Plastic has become omnipresent - and often inevitable - in our daily lives, and not entirely for the wrong reasons. When it comes to food, it is extensively used to ensure food safety. But the way we came to use a lot of plastic is an issue - single use plastic such as disposable cutlery, cups, or wrapping are piling up and polluting the Earth.
The stats are pretty shocking:
We create over 80 million tonnes of plastic packaging per year, and only 14% of it is recycled. The rest pretty much never decomposes and will stick around forever.
90% of seagulls have plastic in them. Fish have plastic in them. We are eating plastic too! And if nothing changes, by 2050 all the plastic in the ocean will outweigh the fish.
On Earth Day, 22 April, Snact helped nature fight back. We teamed up with Thomas Gray and Bobo the Green Gorilla and took to the streets to ask people about plastic.
The great news is packaging can become organic waste, like fruit peels for example – just like nature intended! Snact’s fruit jerky packaging made by TIPA is home compostable and turns into fertiliser for the soil. 6 months in a home composter and woosh, it’s back in the earth!
Snact has an answer to the plastic pollution problem - our compostable packaging made by TIPA, which we believe is the future: a zero waste, sustainable solution. And that doesn't just mean recyclable - plastic, as you can read above, can technically be recycled, but only 14% of it actually is. Recycling, even when successful, is a costly and difficult process. Many materials that claim to be recyclable - or biodegradable for that matter - are still contributing to plastic waste.
Thanks to our collaboration with TIPA, Snact switched our packaging to compostable film in September 2016. The innovative film, first of its kind in the UK, decomposes in home composter conditions within 6 months and becomes a fertiliser for the soil, just like an orange peel would. It is just as durable and impermeable as ordinary plastic, making it safe to use for packaging food.
Materials like that made by TIPA are a solution to our plastics problem - and it's time for companies to adopt these solutions, even if they cost more than traditional plastic. You, as consumers, as Snactivists, have a role to play too - tell them you want to see this switch. Write to the companies whose products you buy, tweet them, petition them - until they listen! Compostable solutions are starting to pop up already. Our case shows it is possible, even for a small brand with a limited budget, to make a real commitment to sustainability ✊
Many Snactivists asked us detailed questions about the packaging - so we've asked TIPA to answer them - click here to read the full Q&A. To read more about how TIPA is addressing packaging waste, check out their blog about plastic in the oceans.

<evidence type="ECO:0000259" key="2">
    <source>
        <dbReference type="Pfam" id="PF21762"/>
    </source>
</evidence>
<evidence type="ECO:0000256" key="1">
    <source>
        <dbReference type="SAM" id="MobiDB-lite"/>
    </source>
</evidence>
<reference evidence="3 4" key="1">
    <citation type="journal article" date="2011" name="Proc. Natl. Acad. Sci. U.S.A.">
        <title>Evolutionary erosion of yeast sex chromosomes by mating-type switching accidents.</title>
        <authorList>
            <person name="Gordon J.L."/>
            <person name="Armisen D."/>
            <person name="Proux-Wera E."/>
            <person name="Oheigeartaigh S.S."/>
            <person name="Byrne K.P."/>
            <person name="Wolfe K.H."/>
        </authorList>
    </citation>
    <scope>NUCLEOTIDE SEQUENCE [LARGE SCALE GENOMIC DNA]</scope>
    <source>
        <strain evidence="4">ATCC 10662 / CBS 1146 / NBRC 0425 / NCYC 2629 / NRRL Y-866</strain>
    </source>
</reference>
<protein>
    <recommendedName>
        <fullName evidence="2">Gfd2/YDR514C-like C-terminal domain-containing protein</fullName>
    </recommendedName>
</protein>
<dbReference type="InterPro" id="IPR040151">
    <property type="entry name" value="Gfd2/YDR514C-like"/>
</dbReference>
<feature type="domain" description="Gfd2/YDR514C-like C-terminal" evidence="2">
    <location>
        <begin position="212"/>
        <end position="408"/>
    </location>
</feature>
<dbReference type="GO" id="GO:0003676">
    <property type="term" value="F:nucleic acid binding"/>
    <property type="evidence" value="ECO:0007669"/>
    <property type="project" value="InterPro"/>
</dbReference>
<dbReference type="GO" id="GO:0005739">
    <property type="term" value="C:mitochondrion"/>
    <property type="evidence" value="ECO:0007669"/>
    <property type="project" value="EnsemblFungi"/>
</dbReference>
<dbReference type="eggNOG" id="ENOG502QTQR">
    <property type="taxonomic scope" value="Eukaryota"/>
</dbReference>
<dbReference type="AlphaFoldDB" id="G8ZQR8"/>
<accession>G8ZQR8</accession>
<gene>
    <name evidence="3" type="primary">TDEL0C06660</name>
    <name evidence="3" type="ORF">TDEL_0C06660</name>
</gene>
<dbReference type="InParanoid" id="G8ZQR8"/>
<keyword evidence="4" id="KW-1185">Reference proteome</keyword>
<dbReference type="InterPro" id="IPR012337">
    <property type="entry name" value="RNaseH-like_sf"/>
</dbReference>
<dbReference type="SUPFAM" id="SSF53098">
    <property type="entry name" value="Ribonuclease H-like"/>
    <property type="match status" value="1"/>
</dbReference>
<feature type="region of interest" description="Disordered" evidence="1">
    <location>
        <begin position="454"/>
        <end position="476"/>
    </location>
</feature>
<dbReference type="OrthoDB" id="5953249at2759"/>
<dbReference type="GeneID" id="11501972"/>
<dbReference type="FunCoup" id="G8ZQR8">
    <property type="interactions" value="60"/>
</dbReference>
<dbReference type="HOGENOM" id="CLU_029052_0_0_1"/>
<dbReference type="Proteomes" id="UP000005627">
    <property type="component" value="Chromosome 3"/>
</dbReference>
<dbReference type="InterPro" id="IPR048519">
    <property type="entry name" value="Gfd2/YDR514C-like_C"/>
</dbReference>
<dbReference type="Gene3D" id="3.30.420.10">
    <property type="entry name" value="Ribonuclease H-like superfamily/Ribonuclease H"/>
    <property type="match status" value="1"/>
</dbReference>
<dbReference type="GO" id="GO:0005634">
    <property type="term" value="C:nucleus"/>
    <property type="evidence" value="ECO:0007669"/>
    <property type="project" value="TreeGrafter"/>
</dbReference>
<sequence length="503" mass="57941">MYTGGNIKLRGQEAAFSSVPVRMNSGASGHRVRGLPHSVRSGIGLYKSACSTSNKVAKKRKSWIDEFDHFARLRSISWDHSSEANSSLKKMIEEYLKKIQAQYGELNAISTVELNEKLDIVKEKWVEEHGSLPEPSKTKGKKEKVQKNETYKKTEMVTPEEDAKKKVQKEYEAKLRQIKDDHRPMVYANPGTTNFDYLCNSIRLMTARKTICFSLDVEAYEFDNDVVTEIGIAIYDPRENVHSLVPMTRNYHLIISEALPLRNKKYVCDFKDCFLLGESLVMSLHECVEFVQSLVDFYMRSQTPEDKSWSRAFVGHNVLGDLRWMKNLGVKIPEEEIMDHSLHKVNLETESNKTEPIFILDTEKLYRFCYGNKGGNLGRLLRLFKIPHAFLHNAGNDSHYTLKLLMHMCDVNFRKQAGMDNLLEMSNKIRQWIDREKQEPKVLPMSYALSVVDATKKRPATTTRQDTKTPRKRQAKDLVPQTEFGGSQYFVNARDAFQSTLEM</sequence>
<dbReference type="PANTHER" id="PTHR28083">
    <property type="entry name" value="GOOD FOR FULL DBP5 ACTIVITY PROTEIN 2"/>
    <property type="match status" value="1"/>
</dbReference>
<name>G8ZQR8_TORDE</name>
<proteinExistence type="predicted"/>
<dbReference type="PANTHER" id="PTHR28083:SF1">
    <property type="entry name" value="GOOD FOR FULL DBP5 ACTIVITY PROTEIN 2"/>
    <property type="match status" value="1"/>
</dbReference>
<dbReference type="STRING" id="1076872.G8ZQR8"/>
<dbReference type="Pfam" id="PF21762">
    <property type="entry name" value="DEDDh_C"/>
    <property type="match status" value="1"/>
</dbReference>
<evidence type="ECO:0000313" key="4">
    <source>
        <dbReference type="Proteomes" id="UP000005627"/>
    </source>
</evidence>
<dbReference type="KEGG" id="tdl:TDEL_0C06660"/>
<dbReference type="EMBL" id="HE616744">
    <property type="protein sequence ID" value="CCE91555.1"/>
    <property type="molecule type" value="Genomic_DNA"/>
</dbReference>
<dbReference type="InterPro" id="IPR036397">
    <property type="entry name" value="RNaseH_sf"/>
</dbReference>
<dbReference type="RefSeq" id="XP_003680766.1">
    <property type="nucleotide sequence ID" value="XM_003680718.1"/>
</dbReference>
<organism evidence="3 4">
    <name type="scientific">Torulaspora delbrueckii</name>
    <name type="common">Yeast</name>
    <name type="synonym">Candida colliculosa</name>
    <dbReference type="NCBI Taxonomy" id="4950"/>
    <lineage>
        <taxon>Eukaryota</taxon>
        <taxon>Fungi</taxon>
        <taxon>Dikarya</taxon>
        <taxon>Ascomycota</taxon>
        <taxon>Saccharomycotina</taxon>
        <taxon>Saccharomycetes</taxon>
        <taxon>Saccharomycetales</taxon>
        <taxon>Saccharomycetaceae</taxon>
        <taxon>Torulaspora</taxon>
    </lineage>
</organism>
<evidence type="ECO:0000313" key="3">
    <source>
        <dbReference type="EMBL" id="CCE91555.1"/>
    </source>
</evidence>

Compostable packaging is the future - but what can you do in the meantime to reduce plastic waste? There are some no brainer solutions you can implement today: check out health & wellness writer Sarah Wilson's 8 bits of plastic you can quit right now, including plastic bags, cups, cutlery, toothbrushes, straws... If you're in a supermarket, you may have the choice of buying fruit and veg loose, with no plastic wrappers. In many cases, we do need to use packaging - remember to carry your own reusable cups, water bottles, food containers, shopping bags to cut down on single-use plastic.
For more resources and information check out these brilliant plastic-busting initiatives that have been making the news drawing our attention to the plastic problem and what we can do about it:
#PlasticFreeAisle is a campaign urging supermarkets to create a plastic-free aisle in every store. The organisers, A Plastic Planet, want to work with supermarkets - not against them - and together push for sustainable packaging alternatives. A plastic bag charge of 5p introduced in 2015 helped cut usage by 80%. A Plastic Planet would like to see food packaging tackled in a similar way. Sian Sutherland, a trustee of Plastic Oceans Foundation said: “We have more choice than ever for everything. There are countless gluten-free, organic or kosher aisles, and yet we have absolutely no choice about buying food that is packaged in plastic." Watch more on https://www.youtube.com/watch?v=6zrn4-FfbXw
The United Nations is "declaring war" on ocean plastic as one of the biggest sources of planetary pollution. The intergovernmental organization's environment program UNEP launched its #CleanSeas campaign at the World Ocean Summit in February. Their aim is to lobby governments and ordinary citizens alike: on the campaign website you can take pledges against using plastic cups, bags, or microplastics (of which there are 500 times more in oceans than stars in our galaxy!) One of the actions you can take on the #CleanSeas website is urging firms to cut plastic packaging.
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